US president: The great $2bn vote race

Before a new US president is sworn in, the candidates will have made the advertising industry rich. By Stephen Foley in New York
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The Independent Online

The Independent on Sunday is delighted to be the first media outlet in the world to announce the victors in the race to become Democrat and Republican presidential nominees. And the winners are ... the advertising industry.

The 2008 presidential race was long ago shaping up to be the most lucrative on record for the ad agencies and marketing firms advising the candidates, and for the media companies – from television networks and cable broadcasters, to radio, newspaper and internet publishers – where their ad dollars are being spent like water.

But now that the early results from Iowa and New Hampshire have failed to push a candidate into a commanding lead, and with passions inflamed on both sides of the political divide after the drama of the past fortnight, spending on advertising is being jacked up ahead of many forecasters' expectations. The primaries season, normally just an amuse bouche for the ad industry, looks set to be quite a feast.

The two states that have so far voted are small enough, and campaigning there started early enough, that candidates could concentrate on personal appearances. In the tightly bunched and bigger states to come, they cannot spread themselves that thin, so the marketing men and women must be paid to go in on their behalf. Advertising and marketing spending by this field of wannabe presidents, which could have come in at $150m (£77m) at the low end of original forecasts, is now certain to top $200m before a coronation, and could reach $250m if the free-for-all is not settled on 5 February – the so-called "tsunami Tuesday" when more than 20 states are polled.

Leo Kivijarv, vice-president of PQ Media, which tracks political advertising and whose forecasts these are, said the tight, unpredictable race was throwing up particular challenges for the campaign teams and the media-buying companies that advise them. "Luckily for the campaigns, the early primaries and caucuses are occurring in what is a slow period when big-brand advertisers are largely absent," said Mr Kivijarv. "January and March are dead months for broadcast TV. However, in February, jewellers buy up slots around Valentine's Day, and then again in April, car and furniture dealers are trying to persuade consumers to spend their tax rebates. If the races remain unsettled, the candidates may be facing not so much a price problem as a lack of inventory, and they may be forced into spending more on cable TV, on radio and on direct marketing."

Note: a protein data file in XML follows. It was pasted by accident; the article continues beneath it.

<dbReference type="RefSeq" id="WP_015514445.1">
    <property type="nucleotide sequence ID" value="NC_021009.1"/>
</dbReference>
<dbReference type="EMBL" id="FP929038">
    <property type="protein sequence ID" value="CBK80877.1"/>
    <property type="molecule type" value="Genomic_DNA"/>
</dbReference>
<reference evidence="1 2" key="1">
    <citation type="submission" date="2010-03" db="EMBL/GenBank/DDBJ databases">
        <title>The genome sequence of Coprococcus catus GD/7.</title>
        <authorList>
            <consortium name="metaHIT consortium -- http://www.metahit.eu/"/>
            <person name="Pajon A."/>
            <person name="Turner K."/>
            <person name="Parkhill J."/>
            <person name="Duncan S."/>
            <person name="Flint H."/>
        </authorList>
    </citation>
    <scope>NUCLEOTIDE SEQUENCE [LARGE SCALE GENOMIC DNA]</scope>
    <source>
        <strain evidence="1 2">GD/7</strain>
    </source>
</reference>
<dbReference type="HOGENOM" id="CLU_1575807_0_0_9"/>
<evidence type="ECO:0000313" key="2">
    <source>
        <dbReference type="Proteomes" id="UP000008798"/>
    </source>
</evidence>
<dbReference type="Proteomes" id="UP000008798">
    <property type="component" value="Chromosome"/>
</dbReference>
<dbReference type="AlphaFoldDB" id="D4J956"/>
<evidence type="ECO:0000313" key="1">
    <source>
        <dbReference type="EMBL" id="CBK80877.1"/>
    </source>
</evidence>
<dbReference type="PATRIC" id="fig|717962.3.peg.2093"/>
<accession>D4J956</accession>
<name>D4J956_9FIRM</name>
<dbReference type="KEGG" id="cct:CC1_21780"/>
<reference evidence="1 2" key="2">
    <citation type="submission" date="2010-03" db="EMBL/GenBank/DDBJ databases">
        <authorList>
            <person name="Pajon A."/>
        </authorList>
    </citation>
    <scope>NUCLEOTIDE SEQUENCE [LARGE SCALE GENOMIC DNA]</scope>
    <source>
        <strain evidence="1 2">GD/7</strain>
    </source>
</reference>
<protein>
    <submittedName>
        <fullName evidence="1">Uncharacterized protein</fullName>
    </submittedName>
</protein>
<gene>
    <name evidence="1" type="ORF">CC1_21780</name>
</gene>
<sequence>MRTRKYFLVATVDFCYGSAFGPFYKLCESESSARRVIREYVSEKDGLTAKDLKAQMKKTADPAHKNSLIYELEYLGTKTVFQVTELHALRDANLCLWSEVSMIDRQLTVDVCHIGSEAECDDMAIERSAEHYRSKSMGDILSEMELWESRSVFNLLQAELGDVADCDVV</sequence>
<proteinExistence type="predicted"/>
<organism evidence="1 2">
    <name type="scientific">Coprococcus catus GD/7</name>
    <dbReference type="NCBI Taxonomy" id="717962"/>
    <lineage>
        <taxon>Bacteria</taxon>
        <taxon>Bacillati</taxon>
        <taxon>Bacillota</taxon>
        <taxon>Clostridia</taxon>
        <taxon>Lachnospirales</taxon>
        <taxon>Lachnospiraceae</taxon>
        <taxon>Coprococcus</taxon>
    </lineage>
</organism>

Network television advertising accounts for about 50 per cent of all presidential campaign spending, but beyond that, the types of media being used to get candidates' messages across are as diverse this year as the field of candidates itself. Matching trends in corporate marketing, candidates are cutting spending on radio and newspaper advertising and experimenting with the internet. This particularly appeals to those with limited funds and those below the news media radar. Early campaign filings from Mike Huckabee, a virtual unknown a few months ago, show that the former Arkansas governor was paying $500 a time to have his name pop up alongside Google search results. Most other candidates have concentrated their internet spending on designing and hosting websites through which support is signed up and funds raised.